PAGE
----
Money and Government by Robert Skidelsky
Money and Government is a history of economic thought with an emphasis on how ideology affects economic theory. If anyone's qualified to write this book, it's Skidelsky: he's an economic historian best known for his enormous three-volume biography of John Maynard Keynes.
This was a great read. The core information is solid, and I learned a lot about the Great Financial Crisis in particular. Skidelsky is also opinionated, and he doesn't pull punches. He calls a quote from Milton Friedman disengenuous; he says the claim that central banks saved the global economy is "sloppy journalism"; he writes that behavioral economics's insights are surprising "only to those who have literally taken leave of their senses." It's fun.
Here are some of the ideas I thought were most interesting:
The EU is structurally flawed
"The structural flaw in the EU's Single Currency Area was obvious from the start; it was a monetary union without a political union." The Eurozone was created in way that "reflected the view of neo-liberal economics that markets needed rules, not states."
The EU was also hampered by the ECB's passive behavior in the GFC because of "a particular historical mindset. For the ECB, heir to the Bundesbank, the supreme danger to avoid was a repetition of the hyperinflation of the early 1920s. By contrast, it was the Great Depression ... which had the biggest historical impact on Ben Bernanke and other US policymakers."
Against free trade
Orthodox economics says that free trade is good, but "[this] is bad history, since many nations have prospered under Protection." Arguments for free trade focus on the long run. They forget "that what happens in the short-run can blight the lives of a generation and, beyond that, those of their children"
Models for free trade assume full employment, but unemployment exists. This is an argument against free trade, and "[this] is a good argument." And we "should not forget that globalization was intended to depress wage growth in the developed world"
Neoliberalism pushed free trade and eroded its political legitimacy. "It scrapped or emasculated the protectionist features of the post-war order which made it politically acceptable. Enslaved by utopian theories and ignorant of history, the ideologues of the free market have been preparing the ground for the Apocalypse"
Economics has always been ideological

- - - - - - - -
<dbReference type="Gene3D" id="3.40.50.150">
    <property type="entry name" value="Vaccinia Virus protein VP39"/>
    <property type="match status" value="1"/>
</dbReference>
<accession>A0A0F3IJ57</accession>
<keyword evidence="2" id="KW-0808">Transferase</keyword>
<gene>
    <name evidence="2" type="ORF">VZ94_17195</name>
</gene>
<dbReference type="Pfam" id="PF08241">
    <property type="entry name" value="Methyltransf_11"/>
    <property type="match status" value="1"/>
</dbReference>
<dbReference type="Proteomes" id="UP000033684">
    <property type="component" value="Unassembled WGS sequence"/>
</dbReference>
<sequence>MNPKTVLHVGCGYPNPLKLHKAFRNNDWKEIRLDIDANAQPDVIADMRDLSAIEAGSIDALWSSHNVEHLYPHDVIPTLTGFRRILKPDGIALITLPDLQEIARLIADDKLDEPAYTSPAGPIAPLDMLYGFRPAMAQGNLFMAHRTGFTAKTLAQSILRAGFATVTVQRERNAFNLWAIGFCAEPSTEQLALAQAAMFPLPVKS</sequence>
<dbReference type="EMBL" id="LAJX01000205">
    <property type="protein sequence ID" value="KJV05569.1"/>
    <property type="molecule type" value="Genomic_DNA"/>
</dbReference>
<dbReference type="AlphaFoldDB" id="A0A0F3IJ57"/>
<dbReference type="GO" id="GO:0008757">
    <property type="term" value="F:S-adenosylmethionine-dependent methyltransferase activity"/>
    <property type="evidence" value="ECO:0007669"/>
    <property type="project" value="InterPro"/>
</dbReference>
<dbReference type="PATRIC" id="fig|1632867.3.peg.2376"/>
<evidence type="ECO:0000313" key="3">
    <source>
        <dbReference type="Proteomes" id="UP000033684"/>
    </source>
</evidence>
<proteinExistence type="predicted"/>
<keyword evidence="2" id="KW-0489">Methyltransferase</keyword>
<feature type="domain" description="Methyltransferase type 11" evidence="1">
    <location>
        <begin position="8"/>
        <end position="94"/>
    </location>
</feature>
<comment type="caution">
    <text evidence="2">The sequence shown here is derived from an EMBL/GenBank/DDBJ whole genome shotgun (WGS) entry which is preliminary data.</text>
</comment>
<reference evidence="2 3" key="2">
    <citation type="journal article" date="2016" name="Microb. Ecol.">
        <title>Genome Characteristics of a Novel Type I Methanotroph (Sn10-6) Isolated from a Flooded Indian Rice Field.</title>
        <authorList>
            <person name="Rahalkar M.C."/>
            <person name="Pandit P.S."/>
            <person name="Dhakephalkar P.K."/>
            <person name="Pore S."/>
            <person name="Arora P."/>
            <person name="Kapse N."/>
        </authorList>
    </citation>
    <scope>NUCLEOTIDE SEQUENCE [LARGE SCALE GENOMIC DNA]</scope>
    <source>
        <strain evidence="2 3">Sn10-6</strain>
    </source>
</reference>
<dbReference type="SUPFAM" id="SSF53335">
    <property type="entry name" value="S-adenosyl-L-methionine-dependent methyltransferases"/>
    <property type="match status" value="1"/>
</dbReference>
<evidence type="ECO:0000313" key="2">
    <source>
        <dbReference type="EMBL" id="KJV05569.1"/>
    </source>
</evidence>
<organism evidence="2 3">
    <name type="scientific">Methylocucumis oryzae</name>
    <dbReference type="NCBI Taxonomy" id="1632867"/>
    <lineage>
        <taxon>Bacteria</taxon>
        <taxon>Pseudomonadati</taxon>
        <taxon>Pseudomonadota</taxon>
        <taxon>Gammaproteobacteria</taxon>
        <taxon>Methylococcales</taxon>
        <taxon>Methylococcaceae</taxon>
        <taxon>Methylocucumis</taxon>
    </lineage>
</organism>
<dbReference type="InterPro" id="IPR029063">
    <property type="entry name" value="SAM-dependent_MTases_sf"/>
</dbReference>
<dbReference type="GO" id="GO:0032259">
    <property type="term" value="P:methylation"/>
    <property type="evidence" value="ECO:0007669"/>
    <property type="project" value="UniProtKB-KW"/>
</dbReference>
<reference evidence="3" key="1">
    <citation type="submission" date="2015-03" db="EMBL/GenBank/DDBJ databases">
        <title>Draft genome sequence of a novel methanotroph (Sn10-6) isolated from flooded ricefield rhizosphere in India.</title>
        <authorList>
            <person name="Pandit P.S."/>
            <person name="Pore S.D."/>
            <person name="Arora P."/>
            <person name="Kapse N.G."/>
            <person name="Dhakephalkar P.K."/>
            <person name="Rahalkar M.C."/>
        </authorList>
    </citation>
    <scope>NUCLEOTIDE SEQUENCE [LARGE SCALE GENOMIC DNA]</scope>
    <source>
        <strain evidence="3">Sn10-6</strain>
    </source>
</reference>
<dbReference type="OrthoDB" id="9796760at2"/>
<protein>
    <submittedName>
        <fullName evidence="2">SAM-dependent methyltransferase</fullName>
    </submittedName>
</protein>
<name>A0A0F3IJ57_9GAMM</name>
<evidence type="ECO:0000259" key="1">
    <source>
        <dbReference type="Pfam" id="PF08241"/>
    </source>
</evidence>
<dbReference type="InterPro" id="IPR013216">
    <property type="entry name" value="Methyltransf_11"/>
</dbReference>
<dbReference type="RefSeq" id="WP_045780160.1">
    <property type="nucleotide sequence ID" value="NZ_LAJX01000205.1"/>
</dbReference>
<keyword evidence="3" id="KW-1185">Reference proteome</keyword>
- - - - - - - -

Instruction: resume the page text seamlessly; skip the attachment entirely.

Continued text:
"The history of fiscal theory shows that, far from being the scientific paragon it claims to be, it is highly ideological"
When economists say that they're just trying to measure things objectively, alarm bells should be going off. "Like all social scientific analysis that claims to reduce the political to the natural" it is likely "a cover for vested interests."
Adam Smith was an anti-imperialist
Adam Smith said mercantalist wars were fought for vested interests and were bad for the consumer. He thought Britain should not be an empire "and endeavor to accomodate her future views and designs to the real mediocrity of her circumstances"
"One may feel that insistence on the need for short-run pain (e.g. austerity) for the sake of long-term gain, when the short-run can last decades and the long-run may never happen, testifies to a refined intellectual sadism."
"In reality, the only deficits the deficit-hawks really mind about are deficits incurred to protect the poor. The wealthy have never been against tax cuts for themselves, even if this widens the deficit; and their economist friends have been busy demonstrating what wonderful multipliers are available for the economy if governments take this course. To cut the deficit for the poor and expand it for the rich - what more could one ask of government fiscal policy?"
On Friedman's monetarism
Friedman smoothed income over expected lifetime income and denied speculative demand for money, both dubious assumptions. He assumed that consumers would have adequate savings or access to credit in downturns, which is a completely bad assumption. He failed to see money as a store of value.
"Friedman's weaknesses were overlooked because his theory served an ideological purpose ... Monetarism became fashionable because it was not the incumbent philosophy in a time of crisis"
Friedman said he was apolitical and just trying to understand economics better. "This is disingenuous. The motivation for his work was thoroughly political. Friedman restarted neo-classical economics in order to expel the expanded Keynesian state from the economy."
Some other great quotes
- On the Austrian preference for liquidation in crisis: "Economists whose common sense had not been completely destroyed by their theories rejected the drastic cure of destroying the existing economy in order to rebuild it in the correct proportions."
- "Governments whose policies fail to achieve their promised results always claim that they were pursuing policies that would have succeeded had it not been for unexpected 'headwinds'"
- On the efficient market hypothesis: "A dose of realism, or even a cursory knowledge of history, would have told these savants that markets do not work in this way"
- "Few economists can resist a correlation which seems to confirm their theories"